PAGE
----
Divestment is an issue that has attracted massive amounts of student activism in recent years.
Despite the nationwide collegiate hubbub about divestment from fossil fuels and other unsustainable energy corporations, interest from Colorado College students has waned.
“There has been no student participation this year,” said Stacy Lutz Davidson, controller and assistant treasurer at the college.
The reason for this waning interest is unclear, but is potentially based in frustration over the scarcity of sustainable investment opportunities.
Over the last several years, student groups expressed interest in where CC’s endowment money was being invested.
“Several students were involved in proxy voting, where they could express their views about where some of the endowment is invested, but that has not continued,” Lutz Davidson continued.
Proxy voting is a system where CC students were allowed to contribute to conversations with JW Bristol and Co., the manager that invests 29 percent of the school’s almost $600 million endowment.
“Bristol deals exclusively with higher education investment, and they are very understanding about students wanting to be involved,” Lutz Davidson said.
Although many students push for the college to divest from fossil fuels, there is disconnect where those who control the investments don’t even know where the money is invested.
“Students want to know company business secrets, but the companies say, ‘Wait a minute, we can’t reveal our investments and do our job.’ If they did, the whole system wouldn’t work,” said Robert Moore, vice president for finance and administration.
CC has also participated in conversations with other colleges that have run into similar issues involving investment. Nationwide, college students actively protest their school’s investments in fossil fuels. However, the issue seems to be that companies that can provide good returns and also invest sustainably. Perhaps this dilemma has something to do with why students at CC have discontinued interest in the issue.
Because many investments that are lucrative are not also sustainable, it puts the board and the financial office in a sort of catch-22.
“Many investors in the college will only invest if they know that we will produce good returns, which means we have to choose companies wisely,” said Lutz Davidson. “One of the companies we invest in, called Portfolio 21, is an example of a sustainable company. We don’t have much money invested with them, but companies like theirs could be the future of sustainable investment. We’re just waiting for more to come along.”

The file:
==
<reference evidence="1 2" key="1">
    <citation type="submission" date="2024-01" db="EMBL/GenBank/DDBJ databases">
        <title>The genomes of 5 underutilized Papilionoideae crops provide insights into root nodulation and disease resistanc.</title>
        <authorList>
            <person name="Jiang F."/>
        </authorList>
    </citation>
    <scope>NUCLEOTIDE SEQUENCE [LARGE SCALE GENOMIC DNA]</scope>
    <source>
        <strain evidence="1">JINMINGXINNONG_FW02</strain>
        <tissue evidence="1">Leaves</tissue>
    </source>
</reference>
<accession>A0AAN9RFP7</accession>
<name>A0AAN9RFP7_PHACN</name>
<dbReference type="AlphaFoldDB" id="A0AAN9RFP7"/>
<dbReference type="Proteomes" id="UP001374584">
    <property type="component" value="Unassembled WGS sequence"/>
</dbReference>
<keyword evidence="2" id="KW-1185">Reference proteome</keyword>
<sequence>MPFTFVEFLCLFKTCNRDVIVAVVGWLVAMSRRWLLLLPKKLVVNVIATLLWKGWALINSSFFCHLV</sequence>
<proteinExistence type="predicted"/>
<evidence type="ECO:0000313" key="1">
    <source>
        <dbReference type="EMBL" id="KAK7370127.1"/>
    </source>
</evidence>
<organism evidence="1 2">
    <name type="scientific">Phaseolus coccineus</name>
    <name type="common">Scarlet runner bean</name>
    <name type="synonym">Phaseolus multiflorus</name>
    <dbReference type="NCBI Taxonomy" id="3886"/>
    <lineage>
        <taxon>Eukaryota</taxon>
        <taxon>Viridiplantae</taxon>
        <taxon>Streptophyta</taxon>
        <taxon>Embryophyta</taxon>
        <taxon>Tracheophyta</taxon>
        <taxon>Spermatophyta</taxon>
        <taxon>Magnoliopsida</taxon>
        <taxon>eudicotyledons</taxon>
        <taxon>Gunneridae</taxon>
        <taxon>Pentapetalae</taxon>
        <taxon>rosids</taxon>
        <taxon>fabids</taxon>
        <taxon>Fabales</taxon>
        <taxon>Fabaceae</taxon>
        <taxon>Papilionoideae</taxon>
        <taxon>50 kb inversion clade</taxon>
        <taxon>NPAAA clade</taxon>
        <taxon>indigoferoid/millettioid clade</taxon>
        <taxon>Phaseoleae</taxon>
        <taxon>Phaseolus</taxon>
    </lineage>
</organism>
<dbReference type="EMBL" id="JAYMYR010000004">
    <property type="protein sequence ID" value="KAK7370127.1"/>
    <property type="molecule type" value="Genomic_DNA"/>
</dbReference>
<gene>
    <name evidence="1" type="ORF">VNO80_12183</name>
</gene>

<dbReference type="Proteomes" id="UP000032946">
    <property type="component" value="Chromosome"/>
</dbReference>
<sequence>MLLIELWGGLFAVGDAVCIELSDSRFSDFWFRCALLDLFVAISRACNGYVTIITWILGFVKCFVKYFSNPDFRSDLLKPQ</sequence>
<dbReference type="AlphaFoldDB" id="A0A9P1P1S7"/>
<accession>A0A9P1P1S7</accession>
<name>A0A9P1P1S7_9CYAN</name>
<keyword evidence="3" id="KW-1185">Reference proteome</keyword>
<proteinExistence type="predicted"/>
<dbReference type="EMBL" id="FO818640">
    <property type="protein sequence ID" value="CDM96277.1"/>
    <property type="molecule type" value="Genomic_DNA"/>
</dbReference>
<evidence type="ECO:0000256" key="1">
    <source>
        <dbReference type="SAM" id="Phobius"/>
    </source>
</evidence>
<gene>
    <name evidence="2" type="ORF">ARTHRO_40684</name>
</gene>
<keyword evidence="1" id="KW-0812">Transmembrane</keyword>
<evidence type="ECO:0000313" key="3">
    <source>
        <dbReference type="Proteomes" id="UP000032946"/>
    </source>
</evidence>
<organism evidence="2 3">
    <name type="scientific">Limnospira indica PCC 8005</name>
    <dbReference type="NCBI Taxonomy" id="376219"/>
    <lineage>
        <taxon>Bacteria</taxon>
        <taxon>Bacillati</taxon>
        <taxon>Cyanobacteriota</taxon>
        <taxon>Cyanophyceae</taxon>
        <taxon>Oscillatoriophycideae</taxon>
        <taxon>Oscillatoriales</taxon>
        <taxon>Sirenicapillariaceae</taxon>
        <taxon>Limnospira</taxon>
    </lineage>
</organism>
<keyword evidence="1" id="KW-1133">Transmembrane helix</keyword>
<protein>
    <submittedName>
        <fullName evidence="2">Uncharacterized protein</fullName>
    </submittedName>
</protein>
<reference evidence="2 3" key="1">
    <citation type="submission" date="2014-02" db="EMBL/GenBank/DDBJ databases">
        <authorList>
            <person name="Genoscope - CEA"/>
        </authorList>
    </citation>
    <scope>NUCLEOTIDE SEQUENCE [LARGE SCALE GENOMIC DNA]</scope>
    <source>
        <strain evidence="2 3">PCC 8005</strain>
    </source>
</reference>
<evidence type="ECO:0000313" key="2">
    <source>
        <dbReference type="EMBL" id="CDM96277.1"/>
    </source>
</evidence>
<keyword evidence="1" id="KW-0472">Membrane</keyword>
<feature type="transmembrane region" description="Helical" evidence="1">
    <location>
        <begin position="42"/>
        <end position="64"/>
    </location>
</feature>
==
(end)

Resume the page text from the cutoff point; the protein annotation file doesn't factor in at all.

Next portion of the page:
With many of the companies that CC invests with, the school has no voting power, and the companies are not very transparent with their investments. From a financial perspective, the goal is to continue to grow the endowment in order to provide more students with financial aid and contribute to other essential elements of the school.
In this sense, the endowment is going in the right direction – growing.
The money produced through the endowment is essential to the functioning of the school. The endowment contributes seven percent of the annual budget for the school, a third of all financial aid, and contributes to faculty salaries. The Colorado College board of trustees, who make decisions on investment management, determines investment of money donated through private foundations and donors.
Although the endowment ebbs and flows with the natural business cycle, on net, the sum has grown over the years. The result of this growth is an endowment of almost 600 million dollars.
In 2013, 38 percent of this money has gone to financial aid, 20 percent has gone to departments, 19 percent to professorships, 4 percent to the library, and 19 percent to other programs.
The endowment is crucial to the school, and continues to be a major talking point both inside and outside of the community.
“We are incredibly fortunate,” said Moore. “Our endowment has grown over the years, and will continue to grow.”